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A Distal Radius Fracture is a break that occurs at the end of the radius bone of the forearm, near the wrist. It is sometimes associated with a small fracture or break of the ulna, the other bone of the forearm as well.

distal radius fracture image

Distal Radius Fractures are very common, and are typically the result of a fall on an outstretched hand. They generally present as displaced or nondisplaced breaks of the edge of the radius bone near the wrist. When the bone breaks the pieces can either tilt back, tilt forward or be crunched down. Distal radius fractures require more urgent and immediate medical evaluation if there is an open injury, and the bone protrudes through the skin.

What Is a Buckle Fracture of the Distal Radius?

Buckle Fractures of the Distal Radius are a common injury in children. They are essentially bends in the bone, that cause the injured portion to “buckle” on itself rather than fully break.

Buckle Fractures uniquely occur in children because the bones of children are more elastic, and can bend with force before breaking. This is different from adult bone which is more rigid, and therefore breaks with force rather than bending.

What Is a Comminuted Distal Radius Fracture?

A Comminuted Distal Radius Fracture is a break in the Distal Radius that results in multiple small pieces of fragmented bone, as opposed to a non-comminuted fracture which results in one or two large pieces of broken bone.

A Comminuted Distal Radius Fracture is a more severe injury that can lead to wrist instability, and generally does not respond as well to non-operative treatment measures. With comminuted distal radius fractures, bony collapse or a stepoff in the wrist joint may also increase the risk of arthritis, wrist stiffness and compromised function.

How Common Are Distal Radius Fractures?

Distal Radius Fractures are very common. According to the American Academy of Orthopedic Surgeons, Distal Radius Fractures are the most commonly encountered fractures in trauma patients. They account for 18% of all fractures, with an incidence of 160 to 320 per 100,000 patients annually.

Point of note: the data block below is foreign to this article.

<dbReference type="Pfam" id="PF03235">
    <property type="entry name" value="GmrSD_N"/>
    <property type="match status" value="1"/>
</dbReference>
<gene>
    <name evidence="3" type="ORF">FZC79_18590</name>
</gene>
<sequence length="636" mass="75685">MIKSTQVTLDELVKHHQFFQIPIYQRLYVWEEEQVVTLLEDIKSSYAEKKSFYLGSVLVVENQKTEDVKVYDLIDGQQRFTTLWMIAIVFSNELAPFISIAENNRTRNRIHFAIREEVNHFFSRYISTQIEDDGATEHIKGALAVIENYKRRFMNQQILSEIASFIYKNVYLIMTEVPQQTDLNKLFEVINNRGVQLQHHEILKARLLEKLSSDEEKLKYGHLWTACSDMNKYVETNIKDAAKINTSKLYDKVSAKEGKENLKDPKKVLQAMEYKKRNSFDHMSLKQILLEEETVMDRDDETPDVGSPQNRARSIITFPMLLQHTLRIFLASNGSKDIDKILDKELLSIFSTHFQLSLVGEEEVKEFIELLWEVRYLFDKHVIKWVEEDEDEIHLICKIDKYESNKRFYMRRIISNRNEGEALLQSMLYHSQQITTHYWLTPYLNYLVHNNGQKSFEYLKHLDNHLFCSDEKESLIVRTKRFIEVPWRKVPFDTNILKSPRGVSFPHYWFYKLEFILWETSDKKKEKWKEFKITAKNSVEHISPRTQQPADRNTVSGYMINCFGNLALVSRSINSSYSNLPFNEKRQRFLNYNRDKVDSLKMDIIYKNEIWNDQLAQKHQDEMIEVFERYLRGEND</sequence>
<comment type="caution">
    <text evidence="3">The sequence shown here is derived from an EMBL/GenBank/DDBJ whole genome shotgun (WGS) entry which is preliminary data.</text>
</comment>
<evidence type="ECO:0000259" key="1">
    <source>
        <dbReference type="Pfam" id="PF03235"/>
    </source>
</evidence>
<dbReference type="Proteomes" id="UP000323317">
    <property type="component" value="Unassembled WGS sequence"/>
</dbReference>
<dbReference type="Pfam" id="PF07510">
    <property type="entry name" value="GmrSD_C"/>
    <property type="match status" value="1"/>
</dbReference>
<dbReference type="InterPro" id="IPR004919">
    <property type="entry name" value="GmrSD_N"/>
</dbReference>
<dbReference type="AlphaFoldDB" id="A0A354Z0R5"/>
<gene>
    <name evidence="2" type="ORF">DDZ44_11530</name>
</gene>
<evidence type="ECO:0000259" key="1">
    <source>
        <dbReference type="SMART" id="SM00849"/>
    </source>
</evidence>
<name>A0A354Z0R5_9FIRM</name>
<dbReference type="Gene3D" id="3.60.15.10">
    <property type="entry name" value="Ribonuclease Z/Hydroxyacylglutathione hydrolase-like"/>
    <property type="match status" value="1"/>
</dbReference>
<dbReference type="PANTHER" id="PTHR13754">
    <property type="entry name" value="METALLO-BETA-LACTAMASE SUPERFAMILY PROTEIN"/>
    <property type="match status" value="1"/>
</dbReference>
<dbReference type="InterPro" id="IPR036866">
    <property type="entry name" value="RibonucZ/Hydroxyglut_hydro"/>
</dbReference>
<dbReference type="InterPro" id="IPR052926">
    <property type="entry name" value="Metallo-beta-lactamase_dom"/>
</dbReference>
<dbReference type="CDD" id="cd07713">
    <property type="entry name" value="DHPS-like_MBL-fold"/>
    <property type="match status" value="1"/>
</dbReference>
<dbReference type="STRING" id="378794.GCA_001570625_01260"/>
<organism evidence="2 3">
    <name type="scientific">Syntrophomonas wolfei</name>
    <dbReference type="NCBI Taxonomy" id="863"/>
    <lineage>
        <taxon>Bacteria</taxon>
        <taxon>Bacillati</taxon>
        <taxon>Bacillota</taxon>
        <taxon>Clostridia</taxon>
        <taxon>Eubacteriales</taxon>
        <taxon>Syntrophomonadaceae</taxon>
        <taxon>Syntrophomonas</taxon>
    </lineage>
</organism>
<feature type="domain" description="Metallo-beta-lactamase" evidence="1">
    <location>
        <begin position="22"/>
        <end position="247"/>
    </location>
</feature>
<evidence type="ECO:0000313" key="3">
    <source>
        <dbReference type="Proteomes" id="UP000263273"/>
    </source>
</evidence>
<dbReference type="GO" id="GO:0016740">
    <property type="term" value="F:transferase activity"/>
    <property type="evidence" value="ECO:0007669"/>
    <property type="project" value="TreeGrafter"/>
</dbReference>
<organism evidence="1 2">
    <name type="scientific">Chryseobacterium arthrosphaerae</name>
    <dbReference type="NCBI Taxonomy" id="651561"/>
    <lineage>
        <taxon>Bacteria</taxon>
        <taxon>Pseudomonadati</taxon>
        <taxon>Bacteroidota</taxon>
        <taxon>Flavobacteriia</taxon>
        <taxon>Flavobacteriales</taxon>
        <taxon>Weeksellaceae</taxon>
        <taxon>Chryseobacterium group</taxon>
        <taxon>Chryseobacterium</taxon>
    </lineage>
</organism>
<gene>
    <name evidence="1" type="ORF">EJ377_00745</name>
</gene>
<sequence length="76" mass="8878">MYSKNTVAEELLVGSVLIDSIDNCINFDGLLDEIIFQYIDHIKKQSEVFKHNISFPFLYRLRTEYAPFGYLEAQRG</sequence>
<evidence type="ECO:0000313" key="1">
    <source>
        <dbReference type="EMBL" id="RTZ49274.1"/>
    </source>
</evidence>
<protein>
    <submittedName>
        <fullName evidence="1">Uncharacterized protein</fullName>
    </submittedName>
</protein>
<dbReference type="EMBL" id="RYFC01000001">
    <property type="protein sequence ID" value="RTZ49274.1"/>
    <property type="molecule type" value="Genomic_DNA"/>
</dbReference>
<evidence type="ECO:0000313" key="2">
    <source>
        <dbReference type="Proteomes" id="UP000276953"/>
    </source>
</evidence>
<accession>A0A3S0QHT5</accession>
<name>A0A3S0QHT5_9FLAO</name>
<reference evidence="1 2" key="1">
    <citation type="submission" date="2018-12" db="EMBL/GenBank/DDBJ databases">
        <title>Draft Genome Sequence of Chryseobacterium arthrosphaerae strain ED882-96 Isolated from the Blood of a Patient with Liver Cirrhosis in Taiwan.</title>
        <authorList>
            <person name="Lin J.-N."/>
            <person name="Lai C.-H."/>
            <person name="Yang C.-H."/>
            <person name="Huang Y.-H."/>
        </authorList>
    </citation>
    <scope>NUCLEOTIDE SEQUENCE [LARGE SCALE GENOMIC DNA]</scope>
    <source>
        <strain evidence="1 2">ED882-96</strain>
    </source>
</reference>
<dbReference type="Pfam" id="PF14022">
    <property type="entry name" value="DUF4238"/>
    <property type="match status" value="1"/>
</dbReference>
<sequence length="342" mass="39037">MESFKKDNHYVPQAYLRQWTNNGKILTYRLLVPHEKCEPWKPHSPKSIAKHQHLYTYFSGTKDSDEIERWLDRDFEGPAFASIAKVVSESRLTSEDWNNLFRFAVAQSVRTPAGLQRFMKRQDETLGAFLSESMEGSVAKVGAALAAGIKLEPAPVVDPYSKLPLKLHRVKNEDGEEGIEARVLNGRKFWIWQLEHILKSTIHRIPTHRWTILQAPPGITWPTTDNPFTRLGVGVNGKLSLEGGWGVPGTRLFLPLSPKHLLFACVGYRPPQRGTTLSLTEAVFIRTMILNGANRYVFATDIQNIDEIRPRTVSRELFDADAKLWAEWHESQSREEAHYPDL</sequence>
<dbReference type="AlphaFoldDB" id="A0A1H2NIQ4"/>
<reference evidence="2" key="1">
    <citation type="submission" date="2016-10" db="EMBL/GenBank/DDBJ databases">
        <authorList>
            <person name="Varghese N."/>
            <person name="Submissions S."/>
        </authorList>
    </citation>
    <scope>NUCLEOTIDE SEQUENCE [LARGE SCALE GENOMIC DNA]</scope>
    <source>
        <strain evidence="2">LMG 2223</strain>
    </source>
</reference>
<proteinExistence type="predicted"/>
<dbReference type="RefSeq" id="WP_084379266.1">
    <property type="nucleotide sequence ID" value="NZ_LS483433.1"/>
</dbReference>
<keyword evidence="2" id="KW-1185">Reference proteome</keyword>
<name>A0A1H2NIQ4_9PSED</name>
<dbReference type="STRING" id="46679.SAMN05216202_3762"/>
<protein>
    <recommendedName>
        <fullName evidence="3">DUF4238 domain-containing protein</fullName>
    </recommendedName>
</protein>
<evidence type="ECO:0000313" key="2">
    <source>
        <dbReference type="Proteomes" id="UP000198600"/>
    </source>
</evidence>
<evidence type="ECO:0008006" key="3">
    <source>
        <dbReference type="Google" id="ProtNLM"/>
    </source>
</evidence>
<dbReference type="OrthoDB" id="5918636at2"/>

Do All Distal Radius Fractures Require Surgery?

No, not all Distal Radius Fractures require surgery. There are certain Distal Radius Fracture patterns that are either non-displaced or minimally displaced within certain parameters, and can be treated with immobilization in the form of casting for at least four to six weeks.

There are also some Distal Radius Fractures, both in adults and children, that could be treated with a closed reduction – meaning the bone is manipulated back into place, then casted with no skin incision and no internal or external hardware.

distal radius fracture baltimore xray

How Is a Distal Radius Fracture Treated Surgically?

Surgery for a Distal Radius Fracture involves fixation of the bone with a plate, screws or pins depending on the fracture pattern.

The surgery is completed through an open approach, which involves an incision through skin.

Important muscles, nerves, and arteries are protected and the bone is exposed to visualize and clean out the fracture, manipulate and reduce the pieces back into place, and then most commonly apply a plate and screws in order to hold the pieces in place while they heal.

How Long Does a Distal Radius Fracture Take to Heal?

If a Distal Radius fracture is treated surgically with internal fixation (i.e. with a plate and screws on the inside of the forearm/wrist), the wrist is initially immobilized in a cast for 10-14 days postop. The patient is then evaluated, x-rays obtained, sutures removed, with a transition to a removable brace for comfort. At that point the patient may begin range of motion of the wrist and fingers, and use the injured hand for activities of daily living. The patient and their surgeon would then jointly decide if therapy is needed to regain motion or strength.

The bone would generally begin to heal at the six-week mark after fixation, and would generally solidify at the three-month mark.

If a Distal radius fracture is treated without surgery and with casting instead, the cast is generally removed at six weeks once the bone begins to heal. Therapy is typically recommended after cast removal, as stiffness is very common after a long period of wrist immobilization.

Most patients report a return to activities of daily living with minimal limitations at the six-month mark after surgery. However, it may take up to a year after injury or surgery, to determine what the patient’s new baseline function will be, as there could still be gradual improvement in motion and function for a full year after surgery.